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There is a quite old yet very good question about the proper way for using rfImpute but to me the question raised by Doug7 (whether the target variable y gets used for the imputation of the features Xi and whether that would be harmful later when trying to fit models to the new imputed data set) has not really been answered.

The accepted answer by RNB points towards using mice or missForest R packages for imputation instead of randomForest's rfImpute but the differences are that these packages

  1. build individual imputation models for each variable Xi while rfImpute builds a single model for the whole dataset
  2. you can choose to ex- or include the target variable y as a variable for all these individual imputation models in mice and missForest but you must include y in rfImpute

So I would like to raise the question about whether or not to use y during impute again but more generally and not limited to the use of rfImpute. The only study I could find about this is a 2017 study which focuses more on whether or not to also impute missing values of y but it also has some experiments with the potential to shed light on the question of whether or not to make use of y during imputation. Since I think there is an error for item #3 in the table listing the experiments they made let me list the first 3 experiments relevant to my question again here as I understand it:

  1. complete case analysis as a reference (no multiple imputation [mi])
  2. no imputation of missing y, y not used in mi model
  3. no imputation of missing y, y used in mi model

So in a nut shell, the question is: can you use strategy #3 from above (which would allow you using the computationally much cheaper rfImpute) or should you never make use of y in an imputation model (which would force you to go with something a lot more expensive like mice or missForest) and go with #2 instead when your concern is a model fit on the imputed data set?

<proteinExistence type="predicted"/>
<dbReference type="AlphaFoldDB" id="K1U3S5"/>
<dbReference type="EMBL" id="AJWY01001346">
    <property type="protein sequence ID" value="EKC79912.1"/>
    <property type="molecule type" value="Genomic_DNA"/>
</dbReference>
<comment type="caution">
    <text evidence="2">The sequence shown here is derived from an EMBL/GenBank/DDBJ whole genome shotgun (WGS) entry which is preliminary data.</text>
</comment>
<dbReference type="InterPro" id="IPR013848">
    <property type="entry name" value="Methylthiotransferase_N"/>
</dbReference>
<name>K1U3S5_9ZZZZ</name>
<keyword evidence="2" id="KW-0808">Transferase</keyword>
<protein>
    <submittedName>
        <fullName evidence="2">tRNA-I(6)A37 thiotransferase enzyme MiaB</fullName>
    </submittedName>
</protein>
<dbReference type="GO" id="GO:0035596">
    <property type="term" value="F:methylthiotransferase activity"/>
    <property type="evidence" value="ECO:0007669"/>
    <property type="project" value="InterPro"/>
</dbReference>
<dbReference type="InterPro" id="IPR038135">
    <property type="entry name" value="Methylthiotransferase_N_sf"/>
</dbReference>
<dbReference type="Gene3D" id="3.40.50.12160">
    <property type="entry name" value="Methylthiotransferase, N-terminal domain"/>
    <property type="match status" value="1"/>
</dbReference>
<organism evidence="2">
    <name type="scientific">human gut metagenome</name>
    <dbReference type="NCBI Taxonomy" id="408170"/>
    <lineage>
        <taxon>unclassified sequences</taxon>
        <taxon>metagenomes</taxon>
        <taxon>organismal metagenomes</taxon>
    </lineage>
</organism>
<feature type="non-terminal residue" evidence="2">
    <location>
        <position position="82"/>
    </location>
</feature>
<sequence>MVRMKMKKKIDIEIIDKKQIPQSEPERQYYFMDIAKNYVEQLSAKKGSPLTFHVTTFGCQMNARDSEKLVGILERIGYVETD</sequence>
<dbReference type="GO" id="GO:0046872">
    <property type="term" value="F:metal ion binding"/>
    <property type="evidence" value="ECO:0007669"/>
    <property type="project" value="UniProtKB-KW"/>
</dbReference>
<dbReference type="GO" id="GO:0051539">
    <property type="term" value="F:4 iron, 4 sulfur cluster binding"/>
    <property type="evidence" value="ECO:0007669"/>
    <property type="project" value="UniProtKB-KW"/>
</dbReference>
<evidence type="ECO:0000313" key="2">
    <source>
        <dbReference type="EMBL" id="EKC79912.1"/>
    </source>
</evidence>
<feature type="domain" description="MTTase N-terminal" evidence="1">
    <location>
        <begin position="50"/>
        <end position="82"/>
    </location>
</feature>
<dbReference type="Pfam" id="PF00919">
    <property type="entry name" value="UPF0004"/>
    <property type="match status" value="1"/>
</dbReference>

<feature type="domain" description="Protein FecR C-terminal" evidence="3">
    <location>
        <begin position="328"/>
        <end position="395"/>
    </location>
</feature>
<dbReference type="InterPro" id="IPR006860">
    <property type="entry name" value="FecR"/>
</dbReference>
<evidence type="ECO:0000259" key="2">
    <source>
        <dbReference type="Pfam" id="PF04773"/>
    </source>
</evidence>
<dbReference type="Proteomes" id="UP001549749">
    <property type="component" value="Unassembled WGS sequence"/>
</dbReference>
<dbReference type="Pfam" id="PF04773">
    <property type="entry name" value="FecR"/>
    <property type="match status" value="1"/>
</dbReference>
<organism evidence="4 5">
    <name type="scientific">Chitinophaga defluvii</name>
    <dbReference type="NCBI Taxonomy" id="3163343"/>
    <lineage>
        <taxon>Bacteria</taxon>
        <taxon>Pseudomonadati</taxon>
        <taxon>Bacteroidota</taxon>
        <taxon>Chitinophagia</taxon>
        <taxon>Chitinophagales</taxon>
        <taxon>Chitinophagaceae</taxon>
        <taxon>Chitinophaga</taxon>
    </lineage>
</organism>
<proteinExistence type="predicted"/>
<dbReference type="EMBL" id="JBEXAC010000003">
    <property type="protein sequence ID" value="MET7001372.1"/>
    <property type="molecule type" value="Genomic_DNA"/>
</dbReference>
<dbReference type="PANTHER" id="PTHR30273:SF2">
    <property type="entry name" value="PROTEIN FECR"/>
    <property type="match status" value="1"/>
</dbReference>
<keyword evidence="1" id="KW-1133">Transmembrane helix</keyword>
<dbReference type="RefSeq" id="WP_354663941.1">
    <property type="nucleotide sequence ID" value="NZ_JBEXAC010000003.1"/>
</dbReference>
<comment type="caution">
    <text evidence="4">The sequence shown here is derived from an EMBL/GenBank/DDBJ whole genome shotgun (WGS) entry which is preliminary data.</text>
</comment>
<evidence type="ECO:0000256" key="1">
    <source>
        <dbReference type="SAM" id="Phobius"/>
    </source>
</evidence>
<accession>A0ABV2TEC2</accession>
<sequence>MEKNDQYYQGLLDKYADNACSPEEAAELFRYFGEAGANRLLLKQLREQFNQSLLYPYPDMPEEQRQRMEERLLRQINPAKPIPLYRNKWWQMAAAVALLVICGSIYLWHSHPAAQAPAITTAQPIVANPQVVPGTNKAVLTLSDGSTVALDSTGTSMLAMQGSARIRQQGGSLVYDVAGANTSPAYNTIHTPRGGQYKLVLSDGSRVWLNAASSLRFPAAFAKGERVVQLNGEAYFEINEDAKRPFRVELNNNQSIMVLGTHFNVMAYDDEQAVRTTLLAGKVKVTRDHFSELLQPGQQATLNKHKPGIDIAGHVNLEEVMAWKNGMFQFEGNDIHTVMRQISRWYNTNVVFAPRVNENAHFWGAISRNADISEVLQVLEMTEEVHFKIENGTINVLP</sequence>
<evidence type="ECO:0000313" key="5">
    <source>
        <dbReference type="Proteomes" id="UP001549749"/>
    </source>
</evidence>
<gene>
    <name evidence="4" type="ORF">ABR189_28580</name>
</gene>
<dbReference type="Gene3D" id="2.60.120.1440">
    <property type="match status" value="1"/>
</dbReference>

My gut feeling told me not to use #3 but the study seems to show that when it comes to bias #3 clearly outperforms #2 and when it comes to error at least for larger data sets the same seems to be true. But this refers to the quality of the impute, not to the impact onto models fit on the new imputed data set!

What are your thoughts on this?

Thanks, Mark

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  • $\begingroup$ What are you trying to do? What you should do in missing data imputation actually depends on your setting. E.g. are you trying to answer causal questions? Are you trying to build a prediction model? $\endgroup$
    – Björn
    Apr 1, 2023 at 22:19
  • $\begingroup$ I'm trying to build a model from which to derive feature importance. Predictions of this model play only a minor role. $\endgroup$
    – MarkH
    Apr 2, 2023 at 9:51
  • $\begingroup$ Feature importance for what purpose? Inferential interpretation? Feature selection for prediction modeling? Something else? $\endgroup$
    – Björn
    Apr 2, 2023 at 10:01
  • $\begingroup$ Feature importance for inferential interpretation (root cause analysis) $\endgroup$
    – MarkH
    Apr 2, 2023 at 10:10
  • $\begingroup$ You can't interpret feature importances causally. For one thing, the importances will be specific to the random forest model: it's the features that the RF uses to make its predictions. The true root cause of an event is not determined by what model you decide to use to analyze the data. $\endgroup$
    – dipetkov
    Apr 3, 2023 at 11:53

1 Answer 1

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It's seldom good to argue "always" or "never" in response to this type of question. Much depends on the details of the data, your understanding of the subject matter, and what tradeoffs you are willing to make. What follows are some links to guidance that you can apply as needed.

Stef van Buuren's Flexible Imputation of Missing Data (FIMD) is a reliable reference. In general, the book doesn't even distinguish "outcomes" from "predictors" in terms of imputation. All data are typically lumped together into a single matrix with indicators of which elements are missing in the original data.

The missing-at-random (MAR) assumption underlying multiple imputation is that missingness can depend on observed but not unobserved information. Thus it makes sense to use as much of the observed information as reasonable in multiple imputation. I don't see any reason completely to ignore whatever information the observed $Y$ values might provide for imputation, as in your Strategy 2. You might choose for some reason not to, based on your understanding of the subject matter, but that should be a conscious choice.